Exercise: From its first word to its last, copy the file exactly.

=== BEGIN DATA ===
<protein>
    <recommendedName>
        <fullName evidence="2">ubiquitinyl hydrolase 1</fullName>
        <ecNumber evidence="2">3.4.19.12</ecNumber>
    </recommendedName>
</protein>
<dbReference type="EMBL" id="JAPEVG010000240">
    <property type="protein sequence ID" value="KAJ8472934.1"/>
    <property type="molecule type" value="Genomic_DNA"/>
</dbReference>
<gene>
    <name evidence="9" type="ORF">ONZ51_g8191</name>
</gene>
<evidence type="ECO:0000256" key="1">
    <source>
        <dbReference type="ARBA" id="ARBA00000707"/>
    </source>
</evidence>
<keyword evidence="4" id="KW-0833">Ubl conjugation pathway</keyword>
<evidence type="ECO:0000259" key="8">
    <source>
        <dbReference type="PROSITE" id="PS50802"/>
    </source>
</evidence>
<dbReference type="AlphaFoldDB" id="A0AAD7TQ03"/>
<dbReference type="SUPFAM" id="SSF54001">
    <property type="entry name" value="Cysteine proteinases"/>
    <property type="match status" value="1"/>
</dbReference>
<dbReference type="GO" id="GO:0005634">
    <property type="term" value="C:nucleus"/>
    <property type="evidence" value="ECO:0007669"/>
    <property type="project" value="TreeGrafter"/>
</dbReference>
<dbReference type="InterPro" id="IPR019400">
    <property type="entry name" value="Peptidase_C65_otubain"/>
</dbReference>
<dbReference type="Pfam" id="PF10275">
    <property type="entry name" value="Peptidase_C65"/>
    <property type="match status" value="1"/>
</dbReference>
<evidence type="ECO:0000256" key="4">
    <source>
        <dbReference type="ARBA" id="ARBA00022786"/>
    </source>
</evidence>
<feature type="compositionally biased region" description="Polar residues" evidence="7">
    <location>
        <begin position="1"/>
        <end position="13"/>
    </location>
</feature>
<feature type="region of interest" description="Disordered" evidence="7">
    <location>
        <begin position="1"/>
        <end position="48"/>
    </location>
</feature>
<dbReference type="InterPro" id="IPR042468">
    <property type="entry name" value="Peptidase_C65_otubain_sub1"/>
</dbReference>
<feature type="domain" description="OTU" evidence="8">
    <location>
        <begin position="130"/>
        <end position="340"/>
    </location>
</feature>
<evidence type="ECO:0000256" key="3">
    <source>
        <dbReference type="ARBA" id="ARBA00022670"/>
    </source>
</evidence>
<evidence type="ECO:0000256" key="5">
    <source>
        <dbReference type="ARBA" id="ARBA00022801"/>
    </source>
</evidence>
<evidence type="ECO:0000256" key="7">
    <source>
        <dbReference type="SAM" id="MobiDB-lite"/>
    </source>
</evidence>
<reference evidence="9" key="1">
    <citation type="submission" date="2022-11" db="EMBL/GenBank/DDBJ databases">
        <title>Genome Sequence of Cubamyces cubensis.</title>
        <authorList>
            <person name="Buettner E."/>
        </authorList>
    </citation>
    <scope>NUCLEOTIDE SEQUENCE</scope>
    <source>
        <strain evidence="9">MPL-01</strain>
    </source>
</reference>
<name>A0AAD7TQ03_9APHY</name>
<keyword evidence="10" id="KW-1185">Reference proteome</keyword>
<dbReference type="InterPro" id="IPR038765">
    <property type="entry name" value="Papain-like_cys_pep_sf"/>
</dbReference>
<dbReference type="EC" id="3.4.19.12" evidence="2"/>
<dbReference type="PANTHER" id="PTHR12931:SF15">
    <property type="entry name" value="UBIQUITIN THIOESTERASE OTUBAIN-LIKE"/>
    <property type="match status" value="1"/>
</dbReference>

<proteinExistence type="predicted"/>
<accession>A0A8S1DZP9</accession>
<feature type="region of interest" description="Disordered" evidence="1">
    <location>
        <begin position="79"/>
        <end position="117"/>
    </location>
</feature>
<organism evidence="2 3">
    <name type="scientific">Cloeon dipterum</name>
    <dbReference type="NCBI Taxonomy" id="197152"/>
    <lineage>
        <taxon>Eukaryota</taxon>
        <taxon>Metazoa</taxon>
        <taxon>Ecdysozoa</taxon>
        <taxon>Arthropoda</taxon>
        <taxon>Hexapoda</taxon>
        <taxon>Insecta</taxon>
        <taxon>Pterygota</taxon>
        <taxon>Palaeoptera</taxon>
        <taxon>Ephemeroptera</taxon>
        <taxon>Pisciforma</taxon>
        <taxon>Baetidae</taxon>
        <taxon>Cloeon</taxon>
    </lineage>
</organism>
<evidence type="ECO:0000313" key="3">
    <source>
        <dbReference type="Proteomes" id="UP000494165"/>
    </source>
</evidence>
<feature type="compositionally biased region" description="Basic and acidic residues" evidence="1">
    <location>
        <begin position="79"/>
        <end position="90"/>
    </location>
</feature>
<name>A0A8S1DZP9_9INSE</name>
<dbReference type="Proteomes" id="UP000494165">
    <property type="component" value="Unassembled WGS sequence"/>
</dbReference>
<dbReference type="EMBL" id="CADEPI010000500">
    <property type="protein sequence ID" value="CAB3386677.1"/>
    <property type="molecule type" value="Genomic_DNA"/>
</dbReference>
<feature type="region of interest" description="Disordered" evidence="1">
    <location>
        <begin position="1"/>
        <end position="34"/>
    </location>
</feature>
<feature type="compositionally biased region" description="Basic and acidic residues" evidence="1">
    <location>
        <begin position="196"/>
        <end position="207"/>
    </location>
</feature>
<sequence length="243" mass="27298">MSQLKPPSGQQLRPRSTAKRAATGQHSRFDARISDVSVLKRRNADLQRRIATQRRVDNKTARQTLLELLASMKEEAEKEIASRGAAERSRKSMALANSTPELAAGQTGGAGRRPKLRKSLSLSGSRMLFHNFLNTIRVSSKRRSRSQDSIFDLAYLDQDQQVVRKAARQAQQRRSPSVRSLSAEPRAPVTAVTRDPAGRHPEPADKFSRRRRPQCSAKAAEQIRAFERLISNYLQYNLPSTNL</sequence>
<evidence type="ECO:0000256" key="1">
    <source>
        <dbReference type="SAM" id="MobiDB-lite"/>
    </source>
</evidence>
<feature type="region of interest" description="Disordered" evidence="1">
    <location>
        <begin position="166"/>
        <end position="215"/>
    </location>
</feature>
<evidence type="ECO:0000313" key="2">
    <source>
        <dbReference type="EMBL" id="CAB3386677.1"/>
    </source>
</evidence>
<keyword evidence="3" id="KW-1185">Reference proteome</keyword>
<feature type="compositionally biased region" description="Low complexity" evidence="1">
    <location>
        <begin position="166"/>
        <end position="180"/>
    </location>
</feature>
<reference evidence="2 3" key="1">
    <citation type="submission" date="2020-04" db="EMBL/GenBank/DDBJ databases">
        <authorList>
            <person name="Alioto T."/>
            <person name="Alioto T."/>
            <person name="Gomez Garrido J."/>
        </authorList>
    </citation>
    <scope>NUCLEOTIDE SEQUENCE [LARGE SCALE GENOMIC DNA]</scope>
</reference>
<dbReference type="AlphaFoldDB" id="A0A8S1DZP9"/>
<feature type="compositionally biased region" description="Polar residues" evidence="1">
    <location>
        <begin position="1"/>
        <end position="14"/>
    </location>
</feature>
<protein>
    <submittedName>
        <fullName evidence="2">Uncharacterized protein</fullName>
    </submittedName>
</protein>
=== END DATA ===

<protein>
    <recommendedName>
        <fullName evidence="2">ubiquitinyl hydrolase 1</fullName>
        <ecNumber evidence="2">3.4.19.12</ecNumber>
    </recommendedName>
</protein>
<dbReference type="EMBL" id="JAPEVG010000240">
    <property type="protein sequence ID" value="KAJ8472934.1"/>
    <property type="molecule type" value="Genomic_DNA"/>
</dbReference>
<gene>
    <name evidence="9" type="ORF">ONZ51_g8191</name>
</gene>
<evidence type="ECO:0000256" key="1">
    <source>
        <dbReference type="ARBA" id="ARBA00000707"/>
    </source>
</evidence>
<keyword evidence="4" id="KW-0833">Ubl conjugation pathway</keyword>
<evidence type="ECO:0000259" key="8">
    <source>
        <dbReference type="PROSITE" id="PS50802"/>
    </source>
</evidence>
<dbReference type="AlphaFoldDB" id="A0AAD7TQ03"/>
<dbReference type="SUPFAM" id="SSF54001">
    <property type="entry name" value="Cysteine proteinases"/>
    <property type="match status" value="1"/>
</dbReference>
<dbReference type="GO" id="GO:0005634">
    <property type="term" value="C:nucleus"/>
    <property type="evidence" value="ECO:0007669"/>
    <property type="project" value="TreeGrafter"/>
</dbReference>
<dbReference type="InterPro" id="IPR019400">
    <property type="entry name" value="Peptidase_C65_otubain"/>
</dbReference>
<dbReference type="Pfam" id="PF10275">
    <property type="entry name" value="Peptidase_C65"/>
    <property type="match status" value="1"/>
</dbReference>
<evidence type="ECO:0000256" key="4">
    <source>
        <dbReference type="ARBA" id="ARBA00022786"/>
    </source>
</evidence>
<feature type="compositionally biased region" description="Polar residues" evidence="7">
    <location>
        <begin position="1"/>
        <end position="13"/>
    </location>
</feature>
<feature type="region of interest" description="Disordered" evidence="7">
    <location>
        <begin position="1"/>
        <end position="48"/>
    </location>
</feature>
<dbReference type="InterPro" id="IPR042468">
    <property type="entry name" value="Peptidase_C65_otubain_sub1"/>
</dbReference>
<feature type="domain" description="OTU" evidence="8">
    <location>
        <begin position="130"/>
        <end position="340"/>
    </location>
</feature>
<evidence type="ECO:0000256" key="3">
    <source>
        <dbReference type="ARBA" id="ARBA00022670"/>
    </source>
</evidence>
<evidence type="ECO:0000256" key="5">
    <source>
        <dbReference type="ARBA" id="ARBA00022801"/>
    </source>
</evidence>
<evidence type="ECO:0000256" key="7">
    <source>
        <dbReference type="SAM" id="MobiDB-lite"/>
    </source>
</evidence>
<reference evidence="9" key="1">
    <citation type="submission" date="2022-11" db="EMBL/GenBank/DDBJ databases">
        <title>Genome Sequence of Cubamyces cubensis.</title>
        <authorList>
            <person name="Buettner E."/>
        </authorList>
    </citation>
    <scope>NUCLEOTIDE SEQUENCE</scope>
    <source>
        <strain evidence="9">MPL-01</strain>
    </source>
</reference>
<name>A0AAD7TQ03_9APHY</name>
<keyword evidence="10" id="KW-1185">Reference proteome</keyword>
<dbReference type="InterPro" id="IPR038765">
    <property type="entry name" value="Papain-like_cys_pep_sf"/>
</dbReference>
<dbReference type="EC" id="3.4.19.12" evidence="2"/>
<dbReference type="PANTHER" id="PTHR12931:SF15">
    <property type="entry name" value="UBIQUITIN THIOESTERASE OTUBAIN-LIKE"/>
    <property type="match status" value="1"/>
</dbReference>

<proteinExistence type="predicted"/>
<accession>A0A8S1DZP9</accession>
<feature type="region of interest" description="Disordered" evidence="1">
    <location>
        <begin position="79"/>
        <end position="117"/>
    </location>
</feature>
<organism evidence="2 3">
    <name type="scientific">Cloeon dipterum</name>
    <dbReference type="NCBI Taxonomy" id="197152"/>
    <lineage>
        <taxon>Eukaryota</taxon>
        <taxon>Metazoa</taxon>
        <taxon>Ecdysozoa</taxon>
        <taxon>Arthropoda</taxon>
        <taxon>Hexapoda</taxon>
        <taxon>Insecta</taxon>
        <taxon>Pterygota</taxon>
        <taxon>Palaeoptera</taxon>
        <taxon>Ephemeroptera</taxon>
        <taxon>Pisciforma</taxon>
        <taxon>Baetidae</taxon>
        <taxon>Cloeon</taxon>
    </lineage>
</organism>
<evidence type="ECO:0000313" key="3">
    <source>
        <dbReference type="Proteomes" id="UP000494165"/>
    </source>
</evidence>
<feature type="compositionally biased region" description="Basic and acidic residues" evidence="1">
    <location>
        <begin position="79"/>
        <end position="90"/>
    </location>
</feature>
<name>A0A8S1DZP9_9INSE</name>
<dbReference type="Proteomes" id="UP000494165">
    <property type="component" value="Unassembled WGS sequence"/>
</dbReference>
<dbReference type="EMBL" id="CADEPI010000500">
    <property type="protein sequence ID" value="CAB3386677.1"/>
    <property type="molecule type" value="Genomic_DNA"/>
</dbReference>
<feature type="region of interest" description="Disordered" evidence="1">
    <location>
        <begin position="1"/>
        <end position="34"/>
    </location>
</feature>
<feature type="compositionally biased region" description="Basic and acidic residues" evidence="1">
    <location>
        <begin position="196"/>
        <end position="207"/>
    </location>
</feature>
<sequence length="243" mass="27298">MSQLKPPSGQQLRPRSTAKRAATGQHSRFDARISDVSVLKRRNADLQRRIATQRRVDNKTARQTLLELLASMKEEAEKEIASRGAAERSRKSMALANSTPELAAGQTGGAGRRPKLRKSLSLSGSRMLFHNFLNTIRVSSKRRSRSQDSIFDLAYLDQDQQVVRKAARQAQQRRSPSVRSLSAEPRAPVTAVTRDPAGRHPEPADKFSRRRRPQCSAKAAEQIRAFERLISNYLQYNLPSTNL</sequence>
<evidence type="ECO:0000256" key="1">
    <source>
        <dbReference type="SAM" id="MobiDB-lite"/>
    </source>
</evidence>
<feature type="region of interest" description="Disordered" evidence="1">
    <location>
        <begin position="166"/>
        <end position="215"/>
    </location>
</feature>
<evidence type="ECO:0000313" key="2">
    <source>
        <dbReference type="EMBL" id="CAB3386677.1"/>
    </source>
</evidence>
<keyword evidence="3" id="KW-1185">Reference proteome</keyword>
<feature type="compositionally biased region" description="Low complexity" evidence="1">
    <location>
        <begin position="166"/>
        <end position="180"/>
    </location>
</feature>
<reference evidence="2 3" key="1">
    <citation type="submission" date="2020-04" db="EMBL/GenBank/DDBJ databases">
        <authorList>
            <person name="Alioto T."/>
            <person name="Alioto T."/>
            <person name="Gomez Garrido J."/>
        </authorList>
    </citation>
    <scope>NUCLEOTIDE SEQUENCE [LARGE SCALE GENOMIC DNA]</scope>
</reference>
<dbReference type="AlphaFoldDB" id="A0A8S1DZP9"/>
<feature type="compositionally biased region" description="Polar residues" evidence="1">
    <location>
        <begin position="1"/>
        <end position="14"/>
    </location>
</feature>
<protein>
    <submittedName>
        <fullName evidence="2">Uncharacterized protein</fullName>
    </submittedName>
</protein>